Matthew Keener

Sunday was a day of rest, as it is for many. We enjoyed a ridiculously good breakfast, eggs from the hens, raw milk from the local farm Land of Milk and Honey, bacon so thick only 3 slices could fit across the plate, pancakes with organic blueberries from the Indiana farm of Peter's uncle, and all of it topped off with Ohio Maple syrup, the sap of which had been harvested and boiled down in the woods next to the house. Four helping later, breakfast concluded. 
Took the rest of day converting footage and planning the remainder of shoots for Minnesota, until a phenomenal dinner at Catherine and Jerry's, Catherine being Matthew's sister and daughter of Dave and Karen Keener. 
Monday was supposed to rain, and it did. At dawn, got up and stuck a hand out the front door out across the overhead cover of the porch, and felt enough rain to make it a bad idea to record with delicate electronic devices. 
A couple hours later, the rain stopped and we set up gear and headed over to the main Keener Farm. Matthew watered the baby chicks, which means provided water for.  They're in metal tubs with a heat lamp and covered by a big dark tarp. It's crucial they be kept warm, to minimize the amount of deaths, which are many in the first days for any form of life. 
From there, headed over to the smoker, where a side of  bacon hung in an old refrigerator looking container. In the soft rain, there was no trouble starting a fire with hickory bark and firewood, which is put in the bottom, allowed to burn a time, and then put out, to create more smoke, which in turn, cures the bacon, providing more flavor. 
From there, Matthew walked into the woods, Andy following, recording, as he checked the buckets for sap, which were full but couldn't be collected until the ground froze, and the old tractor could navigate the often muddy trails of Spring.



We flipped over three five-gallon buckets and filmed just inside the overhang of the barn, out of the rain, which had picked up a bit. Matthew talked about how the farm has been in the family since 1830, how he'd not thought that he'd be able to make it provide a modern living. The local food movement, this new enthusiasm of folks to know the origin of their food, has swelled, gaining momentum in the Dayton area, and Matthew, and Keener Farms is positioned to meet the growing need. They've got a growing CSA, which allows folks to buy directly from the farm, a few restaurants in Dayton, like Olive and Urban Harvest, as well as the support of Chef Isaac, who prepares the food for Antioch College.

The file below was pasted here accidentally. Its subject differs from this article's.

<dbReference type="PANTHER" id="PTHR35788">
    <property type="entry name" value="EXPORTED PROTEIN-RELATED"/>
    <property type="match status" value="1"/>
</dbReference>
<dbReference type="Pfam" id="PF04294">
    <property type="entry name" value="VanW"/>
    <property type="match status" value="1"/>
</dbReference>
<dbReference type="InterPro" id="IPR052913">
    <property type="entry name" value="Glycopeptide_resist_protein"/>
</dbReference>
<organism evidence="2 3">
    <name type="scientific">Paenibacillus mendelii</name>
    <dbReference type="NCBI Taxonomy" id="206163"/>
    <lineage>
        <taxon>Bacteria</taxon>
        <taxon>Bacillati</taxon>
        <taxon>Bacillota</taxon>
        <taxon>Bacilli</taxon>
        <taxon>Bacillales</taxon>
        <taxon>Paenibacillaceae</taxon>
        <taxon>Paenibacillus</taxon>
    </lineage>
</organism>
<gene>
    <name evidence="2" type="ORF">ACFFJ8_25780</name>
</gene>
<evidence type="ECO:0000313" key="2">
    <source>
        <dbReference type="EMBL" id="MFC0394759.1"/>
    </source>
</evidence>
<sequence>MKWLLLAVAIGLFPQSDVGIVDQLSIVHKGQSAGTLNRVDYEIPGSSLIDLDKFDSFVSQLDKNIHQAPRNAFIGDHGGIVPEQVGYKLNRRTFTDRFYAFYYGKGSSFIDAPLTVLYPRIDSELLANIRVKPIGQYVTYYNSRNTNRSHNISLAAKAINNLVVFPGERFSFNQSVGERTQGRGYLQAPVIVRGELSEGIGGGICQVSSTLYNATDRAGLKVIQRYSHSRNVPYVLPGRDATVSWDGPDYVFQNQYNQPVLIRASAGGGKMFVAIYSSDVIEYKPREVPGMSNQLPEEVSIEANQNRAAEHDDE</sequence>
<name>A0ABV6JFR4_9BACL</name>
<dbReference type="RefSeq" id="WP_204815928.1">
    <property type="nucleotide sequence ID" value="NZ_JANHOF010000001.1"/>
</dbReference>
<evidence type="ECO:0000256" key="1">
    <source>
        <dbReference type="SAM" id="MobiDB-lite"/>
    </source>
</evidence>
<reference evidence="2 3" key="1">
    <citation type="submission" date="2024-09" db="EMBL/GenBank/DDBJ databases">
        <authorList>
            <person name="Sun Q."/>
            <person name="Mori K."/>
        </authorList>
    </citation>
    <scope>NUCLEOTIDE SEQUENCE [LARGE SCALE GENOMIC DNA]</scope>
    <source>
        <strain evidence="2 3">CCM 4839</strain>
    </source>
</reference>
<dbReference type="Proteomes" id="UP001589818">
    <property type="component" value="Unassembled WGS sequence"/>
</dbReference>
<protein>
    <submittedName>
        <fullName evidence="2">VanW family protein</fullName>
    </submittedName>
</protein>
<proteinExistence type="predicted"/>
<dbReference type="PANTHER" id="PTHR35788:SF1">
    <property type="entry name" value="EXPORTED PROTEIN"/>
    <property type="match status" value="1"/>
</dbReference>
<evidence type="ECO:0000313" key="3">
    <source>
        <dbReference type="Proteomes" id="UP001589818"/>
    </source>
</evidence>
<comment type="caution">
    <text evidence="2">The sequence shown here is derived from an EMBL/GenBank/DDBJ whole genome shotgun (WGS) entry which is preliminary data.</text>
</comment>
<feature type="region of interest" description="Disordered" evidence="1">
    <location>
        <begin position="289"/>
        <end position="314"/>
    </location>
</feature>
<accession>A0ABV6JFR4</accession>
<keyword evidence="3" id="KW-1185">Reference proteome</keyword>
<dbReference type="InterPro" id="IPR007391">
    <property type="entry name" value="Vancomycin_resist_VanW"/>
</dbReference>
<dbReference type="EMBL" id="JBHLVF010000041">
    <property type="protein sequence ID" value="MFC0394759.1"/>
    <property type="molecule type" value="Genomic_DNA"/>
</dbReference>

After the shoot, we shared another farm breakfast with the Keener family, the easy laughter as Matthew, Karen and Dave are all gifted storytellers and natural hosts. 
We edited, exercised and headed out to Wittenburg, where Ruth of Green Wittenburg hosted a screening with about 75 people, mainly students, were in attendance. 
The conversation after had a diverse range of opinions, Prof. Dave talked about the moral implications of eating meat, that the local food movement, as long as it includes meat, is an elitist movement that will set the earth on a trajectory for starvation and ruin. The film failed to communicate any of this. 
Alyssa grew up on a conventional grain farm, growing corn and soy, and talked about how subsidies help her family, and our nation's agriculture have a comparative advantage over other nations, which makes our grain be the most bountiful, and cheapest in the world. 
Matthew Keener, also on the panel talked about how thrilled he is to be farming, and about how he was happy to provide food for Antioch, the school where Dave is a professor. Our biggest challenge is figuring out how to grow in a manageable, sustainable way, he said. 
I urged everyone in the audience to contact senators, so that they can revive the provisions in the 2013 Farm Bill that support Beginning Farmers and Ranchers, Farmers Markets, and many other initiatives. 
Matthew's friend Peter had left, and another Brad had moved in. He joined us at Wittenburg, and together we drove back, sharing old rodeo stories, and some stories about horse riding too.
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commented 2013-03-20 23:20:13 -0400 · Flag
Yes, it’s great Dominique